A growing movement that aims to make better use of neglected local fruit trees such as apples, pears and plums by organising volunteers to harvest the fruit.
While people have been picking for centuries, the current idea, under the umbrella name of Abundance, seems to have begun to coalesce around 2007. By 2010 there were many grassroots projects, mostly called Abundance (eg. Abundance London, Abundance Manchester, West Ealing Abundance) or Urban Harvest (eg. Leeds Urban Harvest, Haringey). Other groups have slightly different names (eg. Local Fruit Harvesters: Kensal to Kilburn, St John’s Villas Pears) but all have broadly the same aims: to harvest surplus fruit and prevent waste. The precise nature of each local project depends on the strengths and interests of local organisers. For instance Abundance London has strong links with local schools, organising class picking trips. West Ealing Abundance has an expertise in jam-making; Haringey Urban Harvest in foraging, etc.
Each year hundreds of fruit trees go unpicked, on both public and private land, either because people don’t notice them, may not be physically able to harvest them or there are just too many fruits at one time. Abundance counters this waste by picking the fruit and redistributing the surplus to the community on a non-profit basis - to community cafes, nurseries, Surestarts and individuals. Fruit can also be juiced to make jams, chutneys and preserves, some of which can be sold on as part of a social enterprise. Abundance continues through the seasonal cycle with planting and pruning workshops. Volunteers who take part have the pleasure of eating fresh, ripe fruit from the tree, finding out more about urban food growing and working alongside enthusiastic people of all ages. Most activity obviously takes place when the fruit is ready to harvest, generally between August and the end of October. Collectively, Abundance groups in the UK won the Observer Ethical Award for Best Grassroots Project in 2010.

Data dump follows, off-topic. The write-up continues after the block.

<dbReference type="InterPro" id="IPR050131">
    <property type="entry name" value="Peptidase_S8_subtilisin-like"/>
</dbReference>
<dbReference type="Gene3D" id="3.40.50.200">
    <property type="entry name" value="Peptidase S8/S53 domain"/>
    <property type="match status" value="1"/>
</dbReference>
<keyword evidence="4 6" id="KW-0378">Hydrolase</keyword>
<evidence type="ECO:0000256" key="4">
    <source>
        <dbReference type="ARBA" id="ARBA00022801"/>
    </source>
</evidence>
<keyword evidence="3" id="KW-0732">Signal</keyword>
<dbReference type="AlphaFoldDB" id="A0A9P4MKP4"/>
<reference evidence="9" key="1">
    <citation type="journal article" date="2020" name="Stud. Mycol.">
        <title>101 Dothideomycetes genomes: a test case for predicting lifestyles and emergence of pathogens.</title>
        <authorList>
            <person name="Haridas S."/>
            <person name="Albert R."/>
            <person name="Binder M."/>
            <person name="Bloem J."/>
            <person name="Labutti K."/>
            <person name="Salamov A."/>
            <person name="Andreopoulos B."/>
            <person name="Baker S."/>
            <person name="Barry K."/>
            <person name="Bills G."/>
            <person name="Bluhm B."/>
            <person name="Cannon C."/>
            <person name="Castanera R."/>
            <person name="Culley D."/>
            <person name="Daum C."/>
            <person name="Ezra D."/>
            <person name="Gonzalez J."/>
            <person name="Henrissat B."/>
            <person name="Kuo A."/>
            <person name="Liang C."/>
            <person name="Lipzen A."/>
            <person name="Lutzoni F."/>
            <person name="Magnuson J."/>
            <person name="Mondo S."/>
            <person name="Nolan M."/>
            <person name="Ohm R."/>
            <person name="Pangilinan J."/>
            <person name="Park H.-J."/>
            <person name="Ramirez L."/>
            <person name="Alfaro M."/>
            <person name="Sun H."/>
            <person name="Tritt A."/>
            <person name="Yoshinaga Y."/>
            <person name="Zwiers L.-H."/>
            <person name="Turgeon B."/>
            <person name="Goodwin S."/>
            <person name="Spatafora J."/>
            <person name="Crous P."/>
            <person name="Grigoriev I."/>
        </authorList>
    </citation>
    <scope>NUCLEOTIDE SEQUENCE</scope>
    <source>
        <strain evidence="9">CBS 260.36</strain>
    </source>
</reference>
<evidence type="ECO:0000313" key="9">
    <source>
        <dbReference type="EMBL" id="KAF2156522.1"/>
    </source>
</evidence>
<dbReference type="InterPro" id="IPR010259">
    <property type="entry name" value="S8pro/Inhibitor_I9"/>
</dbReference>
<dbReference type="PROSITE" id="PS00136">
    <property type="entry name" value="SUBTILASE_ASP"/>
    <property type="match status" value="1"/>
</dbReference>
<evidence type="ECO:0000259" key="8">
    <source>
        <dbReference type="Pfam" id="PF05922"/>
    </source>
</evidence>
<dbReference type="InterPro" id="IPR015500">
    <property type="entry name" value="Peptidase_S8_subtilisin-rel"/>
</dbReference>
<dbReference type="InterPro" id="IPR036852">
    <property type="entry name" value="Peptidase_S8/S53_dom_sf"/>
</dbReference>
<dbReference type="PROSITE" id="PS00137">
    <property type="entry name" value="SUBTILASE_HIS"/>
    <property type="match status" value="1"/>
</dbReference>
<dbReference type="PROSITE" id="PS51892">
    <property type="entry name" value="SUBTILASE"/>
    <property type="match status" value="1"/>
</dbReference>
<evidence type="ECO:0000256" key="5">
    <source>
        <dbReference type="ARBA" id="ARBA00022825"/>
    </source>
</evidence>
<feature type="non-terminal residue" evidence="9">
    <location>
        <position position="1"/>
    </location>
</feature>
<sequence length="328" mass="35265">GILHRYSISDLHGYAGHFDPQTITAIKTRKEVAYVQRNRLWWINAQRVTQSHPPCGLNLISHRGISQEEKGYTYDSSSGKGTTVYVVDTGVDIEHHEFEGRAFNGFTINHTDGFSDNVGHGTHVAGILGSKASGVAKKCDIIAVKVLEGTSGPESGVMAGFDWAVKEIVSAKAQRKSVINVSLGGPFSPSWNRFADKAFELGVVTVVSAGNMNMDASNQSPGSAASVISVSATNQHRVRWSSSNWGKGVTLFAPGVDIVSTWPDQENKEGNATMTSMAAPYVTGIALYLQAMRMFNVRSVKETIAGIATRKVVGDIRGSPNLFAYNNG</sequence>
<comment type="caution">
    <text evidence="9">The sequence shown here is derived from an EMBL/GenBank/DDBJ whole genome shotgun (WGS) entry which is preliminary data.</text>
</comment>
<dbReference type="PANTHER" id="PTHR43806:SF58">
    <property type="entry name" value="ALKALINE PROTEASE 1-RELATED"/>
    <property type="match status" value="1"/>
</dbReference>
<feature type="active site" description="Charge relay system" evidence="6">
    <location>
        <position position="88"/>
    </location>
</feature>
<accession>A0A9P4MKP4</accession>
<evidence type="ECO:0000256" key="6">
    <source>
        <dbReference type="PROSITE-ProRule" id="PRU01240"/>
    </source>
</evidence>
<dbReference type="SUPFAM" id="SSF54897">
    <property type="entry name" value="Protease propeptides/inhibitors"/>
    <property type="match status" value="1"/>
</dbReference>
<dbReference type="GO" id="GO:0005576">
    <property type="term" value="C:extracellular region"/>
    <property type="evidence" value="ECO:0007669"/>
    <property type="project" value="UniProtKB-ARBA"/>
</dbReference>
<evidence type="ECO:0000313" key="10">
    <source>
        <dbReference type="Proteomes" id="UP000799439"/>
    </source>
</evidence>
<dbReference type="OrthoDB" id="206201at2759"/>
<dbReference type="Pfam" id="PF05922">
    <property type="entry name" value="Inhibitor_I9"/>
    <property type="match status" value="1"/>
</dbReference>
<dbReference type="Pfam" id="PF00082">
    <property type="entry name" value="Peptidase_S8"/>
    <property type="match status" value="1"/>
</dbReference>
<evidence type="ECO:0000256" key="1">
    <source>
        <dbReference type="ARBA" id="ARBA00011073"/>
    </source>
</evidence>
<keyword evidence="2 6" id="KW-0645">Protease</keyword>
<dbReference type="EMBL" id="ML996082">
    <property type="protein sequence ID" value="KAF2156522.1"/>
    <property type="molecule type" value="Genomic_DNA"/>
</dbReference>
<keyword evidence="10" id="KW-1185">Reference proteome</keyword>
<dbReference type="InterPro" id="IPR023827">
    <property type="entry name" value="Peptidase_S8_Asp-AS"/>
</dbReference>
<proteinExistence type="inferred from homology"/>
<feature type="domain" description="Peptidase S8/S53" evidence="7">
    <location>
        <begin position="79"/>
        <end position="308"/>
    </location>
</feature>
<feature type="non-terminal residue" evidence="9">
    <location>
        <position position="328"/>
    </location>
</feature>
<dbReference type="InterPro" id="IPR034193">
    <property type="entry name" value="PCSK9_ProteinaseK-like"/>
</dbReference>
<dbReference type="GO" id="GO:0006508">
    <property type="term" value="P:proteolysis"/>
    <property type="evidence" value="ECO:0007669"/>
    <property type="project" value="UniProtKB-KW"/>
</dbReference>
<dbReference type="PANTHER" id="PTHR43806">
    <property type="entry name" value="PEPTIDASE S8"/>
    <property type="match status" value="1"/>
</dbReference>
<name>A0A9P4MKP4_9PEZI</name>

- Text from Federation of City Farms & Community Gardens website